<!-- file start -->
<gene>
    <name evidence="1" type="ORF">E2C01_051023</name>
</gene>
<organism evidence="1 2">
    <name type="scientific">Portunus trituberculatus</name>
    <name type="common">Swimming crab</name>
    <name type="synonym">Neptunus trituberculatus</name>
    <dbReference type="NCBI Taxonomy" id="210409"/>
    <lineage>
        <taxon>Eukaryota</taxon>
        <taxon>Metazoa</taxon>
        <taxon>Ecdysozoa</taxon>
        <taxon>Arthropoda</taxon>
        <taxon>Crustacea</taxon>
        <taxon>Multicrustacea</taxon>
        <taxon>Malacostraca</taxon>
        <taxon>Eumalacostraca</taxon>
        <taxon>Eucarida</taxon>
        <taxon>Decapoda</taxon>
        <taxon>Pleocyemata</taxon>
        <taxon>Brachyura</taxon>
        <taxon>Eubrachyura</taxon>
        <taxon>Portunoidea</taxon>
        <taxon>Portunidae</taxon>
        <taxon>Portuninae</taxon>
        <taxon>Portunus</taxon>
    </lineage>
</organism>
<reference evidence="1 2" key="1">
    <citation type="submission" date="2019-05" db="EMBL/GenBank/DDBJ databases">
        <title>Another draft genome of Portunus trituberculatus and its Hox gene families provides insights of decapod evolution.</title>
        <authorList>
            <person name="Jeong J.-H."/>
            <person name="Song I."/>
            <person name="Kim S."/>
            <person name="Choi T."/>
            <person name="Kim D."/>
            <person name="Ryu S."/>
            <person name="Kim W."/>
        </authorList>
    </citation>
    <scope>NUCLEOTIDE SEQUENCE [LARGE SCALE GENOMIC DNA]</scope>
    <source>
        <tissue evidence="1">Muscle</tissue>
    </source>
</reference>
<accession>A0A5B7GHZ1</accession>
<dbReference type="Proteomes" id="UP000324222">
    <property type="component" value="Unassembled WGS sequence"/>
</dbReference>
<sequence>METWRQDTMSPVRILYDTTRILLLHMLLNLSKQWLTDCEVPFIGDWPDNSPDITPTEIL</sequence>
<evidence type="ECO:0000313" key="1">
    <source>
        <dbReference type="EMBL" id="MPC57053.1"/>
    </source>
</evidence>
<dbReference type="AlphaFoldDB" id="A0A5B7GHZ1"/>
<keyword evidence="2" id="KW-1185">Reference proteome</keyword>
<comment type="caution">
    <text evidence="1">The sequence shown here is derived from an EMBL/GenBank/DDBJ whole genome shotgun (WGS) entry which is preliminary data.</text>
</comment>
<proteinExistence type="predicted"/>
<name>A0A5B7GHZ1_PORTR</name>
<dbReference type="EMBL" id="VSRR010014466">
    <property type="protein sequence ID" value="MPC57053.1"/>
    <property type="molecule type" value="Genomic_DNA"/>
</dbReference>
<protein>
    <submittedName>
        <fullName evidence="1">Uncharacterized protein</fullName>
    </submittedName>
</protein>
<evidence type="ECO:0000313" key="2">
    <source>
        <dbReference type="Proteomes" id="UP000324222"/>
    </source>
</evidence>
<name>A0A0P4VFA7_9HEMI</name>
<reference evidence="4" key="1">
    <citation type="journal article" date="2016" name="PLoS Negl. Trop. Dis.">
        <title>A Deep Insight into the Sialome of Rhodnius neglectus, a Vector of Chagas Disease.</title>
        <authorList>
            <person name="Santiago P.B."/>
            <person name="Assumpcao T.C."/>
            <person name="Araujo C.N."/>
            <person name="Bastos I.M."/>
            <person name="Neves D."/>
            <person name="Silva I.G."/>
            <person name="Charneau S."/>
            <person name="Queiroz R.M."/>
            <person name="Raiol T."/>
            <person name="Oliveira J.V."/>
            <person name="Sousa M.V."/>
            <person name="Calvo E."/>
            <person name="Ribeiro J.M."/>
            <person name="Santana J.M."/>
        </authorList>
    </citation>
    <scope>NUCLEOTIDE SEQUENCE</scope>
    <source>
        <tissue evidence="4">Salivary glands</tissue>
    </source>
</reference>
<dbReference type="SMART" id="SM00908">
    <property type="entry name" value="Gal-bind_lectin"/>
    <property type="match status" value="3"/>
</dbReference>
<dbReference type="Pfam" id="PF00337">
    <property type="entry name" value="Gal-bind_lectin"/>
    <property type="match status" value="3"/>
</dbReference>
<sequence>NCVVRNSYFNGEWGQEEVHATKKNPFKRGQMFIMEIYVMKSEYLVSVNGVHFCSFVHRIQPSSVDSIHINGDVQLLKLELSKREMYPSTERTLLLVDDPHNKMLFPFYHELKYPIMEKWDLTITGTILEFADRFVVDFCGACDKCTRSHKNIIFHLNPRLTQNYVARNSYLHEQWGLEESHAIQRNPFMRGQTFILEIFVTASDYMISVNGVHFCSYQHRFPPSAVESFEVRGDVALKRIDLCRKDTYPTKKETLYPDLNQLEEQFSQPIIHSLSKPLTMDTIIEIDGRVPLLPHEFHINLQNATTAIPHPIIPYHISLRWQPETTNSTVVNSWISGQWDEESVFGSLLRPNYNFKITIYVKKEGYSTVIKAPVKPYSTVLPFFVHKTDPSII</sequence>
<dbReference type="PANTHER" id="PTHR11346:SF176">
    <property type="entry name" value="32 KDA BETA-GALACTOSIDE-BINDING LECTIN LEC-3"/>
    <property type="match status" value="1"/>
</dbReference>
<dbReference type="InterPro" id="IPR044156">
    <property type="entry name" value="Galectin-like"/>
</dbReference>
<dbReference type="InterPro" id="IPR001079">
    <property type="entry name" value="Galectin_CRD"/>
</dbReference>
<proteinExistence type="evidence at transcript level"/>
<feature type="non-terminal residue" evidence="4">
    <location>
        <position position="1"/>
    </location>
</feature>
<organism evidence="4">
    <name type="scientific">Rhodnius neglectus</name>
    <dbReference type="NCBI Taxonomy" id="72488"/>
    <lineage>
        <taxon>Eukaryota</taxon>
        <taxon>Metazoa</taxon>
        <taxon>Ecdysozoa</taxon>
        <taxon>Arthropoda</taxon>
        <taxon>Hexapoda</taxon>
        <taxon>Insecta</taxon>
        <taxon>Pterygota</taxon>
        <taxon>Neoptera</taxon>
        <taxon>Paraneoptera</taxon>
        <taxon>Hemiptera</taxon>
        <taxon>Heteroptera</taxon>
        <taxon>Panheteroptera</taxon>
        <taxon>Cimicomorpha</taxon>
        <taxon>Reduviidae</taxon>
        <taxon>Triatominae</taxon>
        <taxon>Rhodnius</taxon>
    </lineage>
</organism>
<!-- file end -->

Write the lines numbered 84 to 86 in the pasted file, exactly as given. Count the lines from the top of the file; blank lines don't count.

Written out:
            <person name="Assumpcao T.C."/>
            <person name="Araujo C.N."/>
            <person name="Bastos I.M."/>